The versatile “swing wing” F-111 Aardvark entered the USAF inventory in 1967. The F-111’s wings are straight for take-offs and landings, or slow speed flight; by sweeping its wings rearward it can exceed twice the speed of sound (Mach 2). In 1960 the Department of Defense combined the USAF’s requirement for a fighter-bomber with a Navy need for an air-superiority fighter, though the Navy eventually cancelled its program. In all, 566 F-111s of all series were built; 106 of them were production F-111Fs.

The F-111 is a long-range, all-weather strike aircraft capable of navigating at low level to reach targets deep in enemy territory and to deliver ordnance on the target. Primarily a bomber, the F-111 Aardvark features a sweep wing varying between 16 degrees and 72.5 degrees, with side-by-side seating for a pilot and weapons systems officer. The F-111F variant is equipped with an all-weather AN/AVQ-26 Pave Tack infra-red targeting designator/reader carried in a pod-mounted turret. It could track and designate ground targets for targeting by laser, infra-red and electro-optical bombs.

F-111 Aardvark Performance

Maximum Speed 1,452 mph/1,262 knots
Cruising Speed 470 mph/408 knots
Service Ceiling 60,600 ft.
Range 2,971 statute miles/2,584 nautical miles

F-111 Aardvark Specifications

Country of Origin USA.
Similar Aircraft MiG-27 Flogger D, Su-24 Fencer, Tornado.
Crew Two.
Role All-weather strike, attack, bomber.
Armament One 20mm M61A1 Vulcan cannon, plus a mix of up to 24 bombs, missiles, (SRAMs, ALCMs).
Span 32 ft. swept, 63 ft. extended
Length 73 ft. 6 in.
Height 17 ft.
Weight +100,000 lbs. max.
Engines Two Pratt & Whitney TF30-P-100 of 25,000 lbs. thrust each with afterburner

F-111 Aardvark WEFT Description

Wings High-mounted, variable, swept-back, and tapered with blunt tips (wingspan changes in flight).
Engine(s) Two jet engines mounted inside the rear section. The intakes are 1/4 pie-shaped under the wings, giving the aircraft a rounded appearance. Twin exhausts.
Fuselage Long, sharp-pointed nose, widens at the air intakes, and continues through the rear section. Flush canopy.
Tail Large swept-back fin covering 1/3 of the body, square tip. High-mounted, swept-back flats with square tips. Tail fin splits the dual exhaust.

Countries which Fly the F-111 Aardvark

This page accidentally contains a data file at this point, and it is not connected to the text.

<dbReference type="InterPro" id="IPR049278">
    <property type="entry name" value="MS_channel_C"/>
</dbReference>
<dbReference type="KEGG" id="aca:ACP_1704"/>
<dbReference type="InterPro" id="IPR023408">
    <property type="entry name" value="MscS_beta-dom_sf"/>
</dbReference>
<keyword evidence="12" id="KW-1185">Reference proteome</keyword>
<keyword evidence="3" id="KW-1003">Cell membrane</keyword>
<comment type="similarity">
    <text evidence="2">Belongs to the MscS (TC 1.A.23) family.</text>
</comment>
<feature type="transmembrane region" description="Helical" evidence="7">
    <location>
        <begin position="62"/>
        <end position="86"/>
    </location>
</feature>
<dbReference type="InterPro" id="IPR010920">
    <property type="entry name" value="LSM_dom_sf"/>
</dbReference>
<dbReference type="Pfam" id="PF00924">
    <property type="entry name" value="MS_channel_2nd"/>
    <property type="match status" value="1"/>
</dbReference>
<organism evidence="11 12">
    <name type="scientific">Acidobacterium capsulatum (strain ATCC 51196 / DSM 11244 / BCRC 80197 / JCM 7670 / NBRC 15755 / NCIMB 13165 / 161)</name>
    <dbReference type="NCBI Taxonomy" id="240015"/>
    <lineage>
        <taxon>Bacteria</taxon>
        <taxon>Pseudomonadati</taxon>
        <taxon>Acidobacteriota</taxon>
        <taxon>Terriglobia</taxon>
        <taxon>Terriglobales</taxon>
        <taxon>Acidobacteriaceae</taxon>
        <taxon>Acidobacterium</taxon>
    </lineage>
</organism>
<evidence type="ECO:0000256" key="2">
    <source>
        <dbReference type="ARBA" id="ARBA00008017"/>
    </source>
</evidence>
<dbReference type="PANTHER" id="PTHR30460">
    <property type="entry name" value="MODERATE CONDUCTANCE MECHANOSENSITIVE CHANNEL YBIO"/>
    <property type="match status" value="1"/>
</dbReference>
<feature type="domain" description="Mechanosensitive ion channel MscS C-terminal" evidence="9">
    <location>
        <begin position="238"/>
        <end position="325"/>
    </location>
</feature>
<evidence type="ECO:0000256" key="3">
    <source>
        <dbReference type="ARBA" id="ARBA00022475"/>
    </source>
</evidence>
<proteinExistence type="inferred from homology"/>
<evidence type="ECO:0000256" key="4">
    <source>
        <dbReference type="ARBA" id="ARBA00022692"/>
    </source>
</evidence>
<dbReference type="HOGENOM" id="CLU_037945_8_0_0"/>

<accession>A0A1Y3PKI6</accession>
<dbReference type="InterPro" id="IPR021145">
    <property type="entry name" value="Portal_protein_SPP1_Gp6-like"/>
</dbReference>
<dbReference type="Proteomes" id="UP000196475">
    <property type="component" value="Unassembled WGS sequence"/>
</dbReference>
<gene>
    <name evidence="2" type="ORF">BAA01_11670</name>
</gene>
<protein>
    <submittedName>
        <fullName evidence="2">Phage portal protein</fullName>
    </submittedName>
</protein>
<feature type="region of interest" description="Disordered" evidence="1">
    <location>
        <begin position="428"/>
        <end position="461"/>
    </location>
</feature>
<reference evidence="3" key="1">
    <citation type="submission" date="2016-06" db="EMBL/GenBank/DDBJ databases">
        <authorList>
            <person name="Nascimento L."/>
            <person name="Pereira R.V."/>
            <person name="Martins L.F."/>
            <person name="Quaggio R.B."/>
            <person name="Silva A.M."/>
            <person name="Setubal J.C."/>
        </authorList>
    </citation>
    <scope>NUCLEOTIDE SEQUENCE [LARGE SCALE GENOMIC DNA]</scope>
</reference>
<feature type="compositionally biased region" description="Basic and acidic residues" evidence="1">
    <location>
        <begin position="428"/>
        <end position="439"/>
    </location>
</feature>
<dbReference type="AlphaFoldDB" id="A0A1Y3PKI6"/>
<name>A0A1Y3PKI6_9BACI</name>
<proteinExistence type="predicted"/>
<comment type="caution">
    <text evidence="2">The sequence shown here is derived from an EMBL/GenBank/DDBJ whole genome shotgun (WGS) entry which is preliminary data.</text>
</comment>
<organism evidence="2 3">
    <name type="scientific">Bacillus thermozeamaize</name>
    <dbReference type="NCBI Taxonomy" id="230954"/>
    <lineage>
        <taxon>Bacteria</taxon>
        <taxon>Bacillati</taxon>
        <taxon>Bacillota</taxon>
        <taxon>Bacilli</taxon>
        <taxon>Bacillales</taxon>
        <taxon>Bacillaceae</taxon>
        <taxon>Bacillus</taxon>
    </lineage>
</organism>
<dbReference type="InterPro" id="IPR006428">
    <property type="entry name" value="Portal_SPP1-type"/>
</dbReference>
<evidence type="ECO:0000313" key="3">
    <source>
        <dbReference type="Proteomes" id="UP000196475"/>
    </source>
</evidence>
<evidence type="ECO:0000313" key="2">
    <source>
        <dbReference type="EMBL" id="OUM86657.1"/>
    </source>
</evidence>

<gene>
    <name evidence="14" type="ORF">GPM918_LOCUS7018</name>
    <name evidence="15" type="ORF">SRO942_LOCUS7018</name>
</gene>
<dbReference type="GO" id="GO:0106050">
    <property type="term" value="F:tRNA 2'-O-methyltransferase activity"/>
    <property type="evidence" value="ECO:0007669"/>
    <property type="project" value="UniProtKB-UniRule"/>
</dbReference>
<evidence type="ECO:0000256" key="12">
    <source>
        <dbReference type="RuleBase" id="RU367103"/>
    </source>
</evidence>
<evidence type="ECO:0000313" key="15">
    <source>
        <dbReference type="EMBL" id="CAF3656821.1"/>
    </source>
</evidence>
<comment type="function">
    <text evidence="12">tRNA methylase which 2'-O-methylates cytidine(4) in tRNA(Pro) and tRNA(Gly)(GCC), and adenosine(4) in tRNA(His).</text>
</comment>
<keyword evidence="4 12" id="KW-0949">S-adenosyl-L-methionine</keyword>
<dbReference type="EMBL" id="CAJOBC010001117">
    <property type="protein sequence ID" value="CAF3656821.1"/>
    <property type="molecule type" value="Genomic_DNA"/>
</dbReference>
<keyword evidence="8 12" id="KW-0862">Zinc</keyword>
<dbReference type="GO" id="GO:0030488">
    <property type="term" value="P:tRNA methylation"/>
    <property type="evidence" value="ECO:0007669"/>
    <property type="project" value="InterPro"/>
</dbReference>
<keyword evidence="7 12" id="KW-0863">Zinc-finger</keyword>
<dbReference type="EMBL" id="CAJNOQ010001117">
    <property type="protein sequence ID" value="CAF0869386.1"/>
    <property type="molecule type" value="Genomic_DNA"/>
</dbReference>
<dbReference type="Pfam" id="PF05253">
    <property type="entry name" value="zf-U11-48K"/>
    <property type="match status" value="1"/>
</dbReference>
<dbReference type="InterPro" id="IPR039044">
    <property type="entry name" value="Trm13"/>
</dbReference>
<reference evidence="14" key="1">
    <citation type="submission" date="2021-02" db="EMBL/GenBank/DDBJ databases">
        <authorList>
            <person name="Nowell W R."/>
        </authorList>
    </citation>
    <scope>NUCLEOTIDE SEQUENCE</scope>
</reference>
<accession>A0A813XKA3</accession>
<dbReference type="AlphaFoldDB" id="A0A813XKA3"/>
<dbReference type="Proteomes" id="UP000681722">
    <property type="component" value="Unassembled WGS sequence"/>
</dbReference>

Australia, United States of America.

F-111 Aardvark Manufacturers Web Sites

The F-111 Aardvark was originally manufactured by General Dynamics.

General Dynamics sold its fixed-wing military aircraft division to Lockheed-Martin in 1993.

General Dynamics

Lockheed Martin

Books on the F-111 Aardvark

Lock On No. 5 : F-111 E/F Aardvark
Lock On No. 5 : F-111 E/F Aardvark

The fifth installment in this popular series, this edition deals with the USAF F-111 Aardvark, which was used so effectively against such American foes as Libya and Iraq. Keeping the tradition going, this book is crammed full of highly detailed color photographs of every conceivable detail of this aircraft. Geared towards the scale modeler, such details covered include the airframe, cockpit, engines, armament, landing gear, avionics, control surfaces, bomb bay, ejection seats, and much more. Highly recommended to every serious scale aircraft modeler and aviation enthusiast.

General Dynamics F-111 Aardvark
General Dynamics F-111 Aardvark

This book is a pictorial history of the F-111, the greatest jet fighter-bomber ever built, and includes 740 color photos covering all models from the F-111A through the F-111K. In addition to a “Roll Call” including histories of each individual aircraft, photos of over 90% of the aircraft are included. Nose art of the FB-111A is covered with 48 photos. Book chapters include; Program History, Aircraft System Description, United States of America. Tactical F-111s, Strategic FB-111s, U.S. Navy F-111Bs, Royal Australian Air Force F- 111s, British Royal Air Force F-111Ks, F-111 Combat Operations, and NASA F-111s. One Hundred and twenty Unit and Campaign patches are included, along with appendices on External Differences, Avionics Systems, F-111 Specifications, a Unit and Tail Code Summary, Attrited Aircraft, and a list of the 113 Aircrew members who died flying the F-111.

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